Thursday, October 28, 2010

Hallowe'en pumpkin soup

This year I have really been getting into the Hallowe'en spirit. I think it all started when I carved a pumpkin the other day and made Pumpkin Lasagne. Yesterday my dear friend Krystle came over to help me sort out the OTHER pumpkins I had in the house: one large pumpkin from Sainsbury's and one cute little pumpkin from Asda. 

As both myself and Krystle are now following the Slimming World plan (it's my third day today!), we decided to make a Slimming World friendly pumpkin soup.

We started by carving out the pumpkins as usual. I was shocked to discover that the little pumpkin I was carving did not appear to have any seeds. "Is this even a pumpkin?" I asked Krystle. Turns out it was, and the seeds were just under the bit I had opened. Silly me.

As it happened, Krystle was really good at carving pumpkins. Much better than me. Her pumpkins looked super cool, I even had to ask her to help me make the one I was carving look good.

I now have three pumpkins in my house called Neil Diamond, Daniella Westbrook (looking suitably haggard) and Justin Bieber. They are very happily making my house look spooky right this minute.

After we had carved the pumpkins we went on to make the soup. We didn't follow any particular recipe and more just threw together what was in the cupboard, but it turned out absolutely delicious. It was really thick and flavoursome and went really nicely with a bit of toast. It was also really filling, so much so that after eating it we decided against going out and just sat on the sofa instead.

Making the soup with Krystle made me realise there is something very relaxing about cooking with a friend. Carving pumpkins seemed to appeal to my creative side too, I would definitely recommend it as a therapeutic half term holiday activity.

Recipe (serves four):
1 large pumpkin
1 mini pumpkin
1 sweet potato
1 onion
1 and a half pints of stock
Fresh parsley, chopped
Fresh coriander, chopped
Cayenne pepper
1 bay leaf
Salt and pepper

Open up the tops of the pumpkins and remove all the flesh. Separate the seeds from the flesh and get rid of the seeds. 

Peel the sweet potato and chop into cubes. Add all the ingredients except the salt and pepper to a large pan and bring to the boil. Simmer until the sweet potato is soft. Take the pan off the heat and blend all the ingredients together. Put back on the stove on a low heat while you make some toast. Season to taste and serve.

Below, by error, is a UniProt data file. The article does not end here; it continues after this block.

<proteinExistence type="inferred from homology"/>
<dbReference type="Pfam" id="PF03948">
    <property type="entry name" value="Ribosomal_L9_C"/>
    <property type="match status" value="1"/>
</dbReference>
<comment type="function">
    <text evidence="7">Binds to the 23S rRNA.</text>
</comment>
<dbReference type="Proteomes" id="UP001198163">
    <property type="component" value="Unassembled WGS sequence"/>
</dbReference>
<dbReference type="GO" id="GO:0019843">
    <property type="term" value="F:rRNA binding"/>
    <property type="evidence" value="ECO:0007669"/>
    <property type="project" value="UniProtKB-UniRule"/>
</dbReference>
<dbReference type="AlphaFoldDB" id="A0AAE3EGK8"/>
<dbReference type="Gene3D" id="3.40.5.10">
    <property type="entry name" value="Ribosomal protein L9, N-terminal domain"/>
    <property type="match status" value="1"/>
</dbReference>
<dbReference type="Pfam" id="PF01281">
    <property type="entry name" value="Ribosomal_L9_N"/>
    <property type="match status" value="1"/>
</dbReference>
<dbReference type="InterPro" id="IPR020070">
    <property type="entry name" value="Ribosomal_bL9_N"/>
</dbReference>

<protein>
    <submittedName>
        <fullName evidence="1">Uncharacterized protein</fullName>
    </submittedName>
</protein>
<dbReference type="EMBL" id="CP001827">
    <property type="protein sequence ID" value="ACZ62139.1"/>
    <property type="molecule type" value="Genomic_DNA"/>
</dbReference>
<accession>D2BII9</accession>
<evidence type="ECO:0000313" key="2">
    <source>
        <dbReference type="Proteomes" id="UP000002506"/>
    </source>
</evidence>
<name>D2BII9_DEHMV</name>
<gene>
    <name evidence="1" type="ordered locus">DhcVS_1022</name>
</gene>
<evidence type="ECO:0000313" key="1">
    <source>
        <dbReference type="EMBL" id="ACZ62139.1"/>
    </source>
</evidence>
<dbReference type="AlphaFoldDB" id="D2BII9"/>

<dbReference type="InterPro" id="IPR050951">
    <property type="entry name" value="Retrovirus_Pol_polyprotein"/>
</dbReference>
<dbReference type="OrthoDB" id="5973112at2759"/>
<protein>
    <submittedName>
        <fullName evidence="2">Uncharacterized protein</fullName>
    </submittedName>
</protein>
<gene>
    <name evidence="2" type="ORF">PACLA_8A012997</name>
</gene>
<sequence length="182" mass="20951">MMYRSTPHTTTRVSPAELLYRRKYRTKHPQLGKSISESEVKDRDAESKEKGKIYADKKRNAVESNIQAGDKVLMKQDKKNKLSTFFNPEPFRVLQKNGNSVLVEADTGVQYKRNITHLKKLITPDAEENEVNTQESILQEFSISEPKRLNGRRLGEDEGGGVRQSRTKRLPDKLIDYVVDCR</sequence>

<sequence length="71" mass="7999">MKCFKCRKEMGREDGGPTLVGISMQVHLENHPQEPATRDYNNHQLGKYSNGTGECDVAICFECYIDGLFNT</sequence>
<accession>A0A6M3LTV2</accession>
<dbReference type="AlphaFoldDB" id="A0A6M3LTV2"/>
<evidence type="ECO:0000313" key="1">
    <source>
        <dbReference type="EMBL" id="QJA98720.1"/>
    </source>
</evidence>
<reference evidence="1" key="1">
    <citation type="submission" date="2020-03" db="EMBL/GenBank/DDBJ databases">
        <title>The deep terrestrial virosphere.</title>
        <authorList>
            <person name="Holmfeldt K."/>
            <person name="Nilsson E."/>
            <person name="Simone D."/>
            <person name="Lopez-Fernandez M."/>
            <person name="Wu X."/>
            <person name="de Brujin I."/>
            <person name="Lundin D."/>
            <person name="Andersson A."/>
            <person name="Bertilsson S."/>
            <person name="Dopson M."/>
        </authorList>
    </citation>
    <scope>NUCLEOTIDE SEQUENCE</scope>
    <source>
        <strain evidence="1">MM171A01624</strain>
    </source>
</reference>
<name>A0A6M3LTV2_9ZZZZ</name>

Monday, October 25, 2010

Pumpkin Lasagne

What's one to do when one has TWO pumpkins?

Today I found myself in this situation and decided I would carve one of them up and make a meal out of it. However, Bailey had warned me in no uncertain terms that he does not like pumpkin at all, so I had to think on my feet to create a dish that he would like even if it was full of pumpkin. So I thought, who in their right mind doesn't like lasagne? And that's how pumpkin lasagne was born.

Before I begin I must note that before today I had never carved a pumpkin in my entire life (sad, I know). I had no idea what to expect and thought it would be really difficult to break through the skin. It in fact required a lot less elbow grease than I thought and the lid part came off dead easy.

Unfortunately, these previous assumptions meant I was so heavy handed while carving the face, that I accidentally made our pumpkin's nose cave in, earning it the nickname "Westbrook".

Using the ingredients I had knocking about in my fridge, including cream cheese, sage leaves, bavarian smoked cheese and parmesan, I came up with this recipe for pumpkin lasagna. It looked, smelled and tasted delicious and Bailey ate it all up, had seconds and, I quote, said: "This is the kind of meal you'd really enjoy in a vegetarian café". So there you have it, a pumpkin lasagne suitable for even haters of pumpkin.

Recipe (sorry, I wasn't really measuring any ingredients out as I was making it up as I went along):
1 small pumpkin, carved
5 sage leaves
About a quarter of a pint of vegetable stock
1 onion chopped
1 yellow bell pepper chopped
Half a tablespoon light brown sugar
Two tablespoons plain flour
Half a tub of cream cheese
Bavarian smoked cheese (or any other cheese you may have... this wouldn't have really been my first cheese choice)
Grated parmesan cheese
A few pinches of nutmeg
Lasagne sheets
1 block of mozzarella cheese
Salt and pepper

Chop up the pumpkin flesh. Add one knob of butter to a frying pan and fry the sage leaves, before adding the pumpkin and a few pinches of rosemary, salt and pepper and frying for several minutes until soft. Gradually add the stock to the frying pan and stirring in until nice and saucy. Take the pumpkin out of the pan and blend up a bit. To the same pan add another knob of butter and melt. Add the chopped onion and fry for a few minutes before adding the sugar and allowing to caramelise. Add the peppers and cook for a few minutes longer. Add the pumpkin sauce back into the pan and cook for around 5 minutes.
In a saucepan melt another knob of butter and add the flour to make a little buttery flour ball. Gradually add milk and boiling water until you have made a béchamel sauce. Add the cream cheese and the other cheeses until you have a fairly thick cheese sauce. Add the nutmeg. Take an oven dish. Add a layer of the pumpkin sauce to the bottom, followed by a layer of the cheese sauce, followed by a layer of lasagne sheets. 

Repeat the process until you have run out of the sauces. Bake in the oven at 150 degrees C for about 40 minutes. Take out of the oven and add a shredded block of mozzarella to the top. Turn the oven up to 175 degrees. Cook until the cheese on top is golden brown and serve.

Pumpkin on FoodistaPumpkin

Gwen Morris' amazing Christmas cake

Today I had a very nice morning thinking about my nan, Gwen. In fact, I always feel nostalgic when I think about Nan's cooking. Nan's talents used to stretch from cakes to hearty British meals to every flavour of jam and chutney you could imagine, all home made and all delicious. I was a very greedy child (much like I am now but with even less restraint) and most of my favourite childhood food memories are from big family meals at Nan and Grandad's where I could eat lots of delicious things I wasn't allowed at home. In fact, the only thing that would stop me eating every morsel that was put in front of me was the look that my mum would give me across the table to say 'you have eaten quite enough'.